Alan Emerson Hicks

March 15th, 2011

This article is part of Chicago Art Magazine’s “40 over 40″ series.

In this day and age, we are looking at an environment that is undergoing massive man-made and natural changes. Climate shifts, mass extinctions, clean water shortages, peak oil, the Great Pacific Garbage Patch, these are all issues common to everyday knowledge. As they have done many times in the past, artists have taken up the helm of political activism, focusing the viewers’ attention on such salient issues via the visual hook of artwork.  From Duchamp’s ready-mades up through the SMART Art Competition, artists have used cast-off detritus as a medium to jab at the status quo. Not all artists who use trash use it exclusively; it is simply one in a panoply of possible materials that artists employ in their individual practices. And so it is with the artists featured here. Each artist has repurposed cast-off goods, creating, through the transformative process of the artistic act, works which transcend their homely source and speak to the wider concerns of waste, ecology, and our place on planet earth.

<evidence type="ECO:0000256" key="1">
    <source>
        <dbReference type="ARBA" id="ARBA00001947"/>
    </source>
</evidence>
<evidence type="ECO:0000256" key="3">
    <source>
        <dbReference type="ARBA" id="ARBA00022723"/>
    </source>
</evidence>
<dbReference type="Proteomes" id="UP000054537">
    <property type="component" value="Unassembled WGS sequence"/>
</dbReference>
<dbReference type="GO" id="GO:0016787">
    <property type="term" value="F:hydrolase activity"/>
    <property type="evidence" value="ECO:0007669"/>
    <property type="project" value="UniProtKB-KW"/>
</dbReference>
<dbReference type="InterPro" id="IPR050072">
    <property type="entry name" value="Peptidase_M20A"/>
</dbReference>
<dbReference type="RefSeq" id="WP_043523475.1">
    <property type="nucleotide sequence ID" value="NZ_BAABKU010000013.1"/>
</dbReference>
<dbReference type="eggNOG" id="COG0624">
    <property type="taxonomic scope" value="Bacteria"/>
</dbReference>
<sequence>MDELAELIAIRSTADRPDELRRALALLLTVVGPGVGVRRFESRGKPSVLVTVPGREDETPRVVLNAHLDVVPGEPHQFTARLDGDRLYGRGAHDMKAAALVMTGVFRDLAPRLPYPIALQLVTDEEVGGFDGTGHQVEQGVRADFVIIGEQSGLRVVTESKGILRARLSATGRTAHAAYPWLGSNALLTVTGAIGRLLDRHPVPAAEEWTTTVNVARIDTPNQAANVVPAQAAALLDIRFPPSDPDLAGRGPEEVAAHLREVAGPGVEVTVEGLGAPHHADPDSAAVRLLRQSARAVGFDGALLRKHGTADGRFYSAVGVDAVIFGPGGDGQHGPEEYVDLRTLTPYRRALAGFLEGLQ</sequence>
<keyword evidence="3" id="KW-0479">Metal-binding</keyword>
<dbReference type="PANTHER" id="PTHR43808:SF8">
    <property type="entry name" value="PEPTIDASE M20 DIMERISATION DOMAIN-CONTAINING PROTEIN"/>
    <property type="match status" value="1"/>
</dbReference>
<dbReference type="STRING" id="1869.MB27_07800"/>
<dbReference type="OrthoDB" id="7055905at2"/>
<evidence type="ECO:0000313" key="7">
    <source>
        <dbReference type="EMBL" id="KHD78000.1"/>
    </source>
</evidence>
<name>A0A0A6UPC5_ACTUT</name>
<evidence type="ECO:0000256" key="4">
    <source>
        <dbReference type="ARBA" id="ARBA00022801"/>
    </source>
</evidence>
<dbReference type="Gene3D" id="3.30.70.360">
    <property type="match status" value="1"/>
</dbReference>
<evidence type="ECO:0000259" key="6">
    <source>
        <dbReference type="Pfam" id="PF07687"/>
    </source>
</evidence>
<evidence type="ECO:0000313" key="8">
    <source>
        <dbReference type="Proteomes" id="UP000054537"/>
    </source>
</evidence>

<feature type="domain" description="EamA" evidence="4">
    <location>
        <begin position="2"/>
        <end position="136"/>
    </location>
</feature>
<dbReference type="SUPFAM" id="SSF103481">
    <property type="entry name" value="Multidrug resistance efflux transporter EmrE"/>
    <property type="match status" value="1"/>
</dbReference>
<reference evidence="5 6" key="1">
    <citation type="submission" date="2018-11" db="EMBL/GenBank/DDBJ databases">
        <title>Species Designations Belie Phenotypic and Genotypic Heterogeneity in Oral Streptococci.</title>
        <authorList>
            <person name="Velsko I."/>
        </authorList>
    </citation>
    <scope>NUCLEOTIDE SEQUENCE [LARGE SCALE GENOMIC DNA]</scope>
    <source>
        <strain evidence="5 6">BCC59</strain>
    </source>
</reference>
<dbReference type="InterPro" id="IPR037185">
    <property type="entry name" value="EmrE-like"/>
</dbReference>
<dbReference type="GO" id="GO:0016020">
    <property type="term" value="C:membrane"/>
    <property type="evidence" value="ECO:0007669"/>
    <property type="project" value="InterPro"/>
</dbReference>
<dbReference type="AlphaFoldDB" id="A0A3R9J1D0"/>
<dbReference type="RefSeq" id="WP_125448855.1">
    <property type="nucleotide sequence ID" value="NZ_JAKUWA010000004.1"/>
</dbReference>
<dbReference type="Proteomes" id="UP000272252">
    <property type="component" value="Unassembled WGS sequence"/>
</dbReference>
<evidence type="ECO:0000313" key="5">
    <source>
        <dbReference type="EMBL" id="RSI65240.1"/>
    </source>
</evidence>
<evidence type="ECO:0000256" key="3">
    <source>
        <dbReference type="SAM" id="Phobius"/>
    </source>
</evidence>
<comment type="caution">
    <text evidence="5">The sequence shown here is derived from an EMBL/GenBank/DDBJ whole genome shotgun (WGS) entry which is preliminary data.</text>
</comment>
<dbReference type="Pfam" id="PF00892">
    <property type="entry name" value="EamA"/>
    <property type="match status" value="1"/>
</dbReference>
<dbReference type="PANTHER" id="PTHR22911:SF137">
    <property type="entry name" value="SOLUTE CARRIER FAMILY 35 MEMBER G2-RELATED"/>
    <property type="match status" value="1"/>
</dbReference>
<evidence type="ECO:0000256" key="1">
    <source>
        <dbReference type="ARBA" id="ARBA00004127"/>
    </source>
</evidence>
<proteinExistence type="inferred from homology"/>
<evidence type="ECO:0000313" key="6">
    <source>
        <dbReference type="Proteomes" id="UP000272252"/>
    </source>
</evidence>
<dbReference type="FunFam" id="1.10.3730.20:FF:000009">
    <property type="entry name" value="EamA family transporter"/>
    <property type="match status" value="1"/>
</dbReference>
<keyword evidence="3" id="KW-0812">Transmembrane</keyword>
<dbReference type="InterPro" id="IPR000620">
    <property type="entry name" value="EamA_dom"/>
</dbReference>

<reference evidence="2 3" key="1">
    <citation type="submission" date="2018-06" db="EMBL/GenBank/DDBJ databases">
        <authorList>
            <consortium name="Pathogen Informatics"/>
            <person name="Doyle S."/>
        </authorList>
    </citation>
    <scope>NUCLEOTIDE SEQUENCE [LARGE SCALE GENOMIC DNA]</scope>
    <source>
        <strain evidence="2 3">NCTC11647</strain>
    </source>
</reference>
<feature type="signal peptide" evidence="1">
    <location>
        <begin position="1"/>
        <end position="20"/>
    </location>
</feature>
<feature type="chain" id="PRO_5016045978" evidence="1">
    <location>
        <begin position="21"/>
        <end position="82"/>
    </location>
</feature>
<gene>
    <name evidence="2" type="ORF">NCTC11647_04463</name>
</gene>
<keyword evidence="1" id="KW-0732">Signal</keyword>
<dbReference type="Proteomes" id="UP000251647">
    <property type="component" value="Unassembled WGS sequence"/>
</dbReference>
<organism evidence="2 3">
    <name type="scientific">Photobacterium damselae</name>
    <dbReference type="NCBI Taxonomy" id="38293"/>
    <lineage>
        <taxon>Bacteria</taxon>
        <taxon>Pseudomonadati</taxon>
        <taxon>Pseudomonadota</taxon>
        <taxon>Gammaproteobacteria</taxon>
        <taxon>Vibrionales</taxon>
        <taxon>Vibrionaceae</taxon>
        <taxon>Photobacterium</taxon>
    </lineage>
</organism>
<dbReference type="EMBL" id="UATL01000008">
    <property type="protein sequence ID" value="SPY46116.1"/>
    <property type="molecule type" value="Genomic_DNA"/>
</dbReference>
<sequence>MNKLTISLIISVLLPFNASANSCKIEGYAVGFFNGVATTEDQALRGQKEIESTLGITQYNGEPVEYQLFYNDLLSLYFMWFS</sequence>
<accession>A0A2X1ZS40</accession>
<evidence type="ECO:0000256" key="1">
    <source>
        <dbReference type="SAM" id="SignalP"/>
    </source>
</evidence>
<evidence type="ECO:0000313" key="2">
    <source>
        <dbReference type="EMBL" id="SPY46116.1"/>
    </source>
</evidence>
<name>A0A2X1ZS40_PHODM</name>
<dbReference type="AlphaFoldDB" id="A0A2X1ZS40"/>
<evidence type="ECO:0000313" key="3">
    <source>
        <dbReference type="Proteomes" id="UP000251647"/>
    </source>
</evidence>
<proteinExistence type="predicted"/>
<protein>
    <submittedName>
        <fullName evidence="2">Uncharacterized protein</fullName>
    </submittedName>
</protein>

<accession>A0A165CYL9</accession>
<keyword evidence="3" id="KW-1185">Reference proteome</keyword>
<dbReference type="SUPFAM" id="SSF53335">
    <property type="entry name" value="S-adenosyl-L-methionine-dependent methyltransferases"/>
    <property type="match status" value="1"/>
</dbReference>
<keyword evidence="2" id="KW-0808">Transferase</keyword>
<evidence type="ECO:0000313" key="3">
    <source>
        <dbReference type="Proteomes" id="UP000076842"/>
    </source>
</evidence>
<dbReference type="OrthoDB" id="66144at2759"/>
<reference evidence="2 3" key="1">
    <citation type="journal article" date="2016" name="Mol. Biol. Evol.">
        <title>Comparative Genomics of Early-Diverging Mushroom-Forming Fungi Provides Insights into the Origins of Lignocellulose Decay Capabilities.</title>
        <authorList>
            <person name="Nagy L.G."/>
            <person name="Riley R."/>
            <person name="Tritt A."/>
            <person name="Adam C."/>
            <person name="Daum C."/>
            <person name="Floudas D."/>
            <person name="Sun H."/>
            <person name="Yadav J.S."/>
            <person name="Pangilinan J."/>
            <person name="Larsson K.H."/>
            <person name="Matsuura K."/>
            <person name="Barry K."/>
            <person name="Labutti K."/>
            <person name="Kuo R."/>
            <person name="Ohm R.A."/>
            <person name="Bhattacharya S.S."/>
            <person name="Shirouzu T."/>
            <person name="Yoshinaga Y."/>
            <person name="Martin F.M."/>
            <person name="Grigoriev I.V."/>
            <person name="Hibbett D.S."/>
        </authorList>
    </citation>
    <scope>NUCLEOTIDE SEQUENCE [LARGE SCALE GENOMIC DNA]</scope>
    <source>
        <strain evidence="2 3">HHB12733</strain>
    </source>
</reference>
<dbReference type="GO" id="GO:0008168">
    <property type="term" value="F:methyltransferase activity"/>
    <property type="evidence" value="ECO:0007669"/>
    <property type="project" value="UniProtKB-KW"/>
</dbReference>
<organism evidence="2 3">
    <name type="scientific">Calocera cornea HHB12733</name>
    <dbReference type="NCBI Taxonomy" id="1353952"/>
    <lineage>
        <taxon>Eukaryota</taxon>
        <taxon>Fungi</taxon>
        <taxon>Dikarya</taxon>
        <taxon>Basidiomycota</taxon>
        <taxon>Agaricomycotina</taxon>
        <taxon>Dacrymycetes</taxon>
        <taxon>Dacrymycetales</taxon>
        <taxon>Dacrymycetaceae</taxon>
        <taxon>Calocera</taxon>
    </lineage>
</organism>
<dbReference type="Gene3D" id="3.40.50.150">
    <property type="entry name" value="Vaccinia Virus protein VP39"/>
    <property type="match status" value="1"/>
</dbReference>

Alan Emerson Hicks:
Alan Emerson Hicks (b. 1964) firmly positions himself within the cannon of social commentary about and through our disposal of trash. “My artwork is about transformation. I collect plastic commonplace objects and societal detritus, bottles, grocery bags, caps, hangers, video tape and use them to make sculpture. I want the viewer to see the objects of their everyday lives anew, hopefully changing the way they dispose of these items…My work is a commentary on what our society views as important and unimportant,” says Hicks. Hicks is a lifetime Chicagoan, born and raised, and shows at many Chicago venues including Murphy Hill Gallery, Crazy 8 Gallery, and Mars Gallery.

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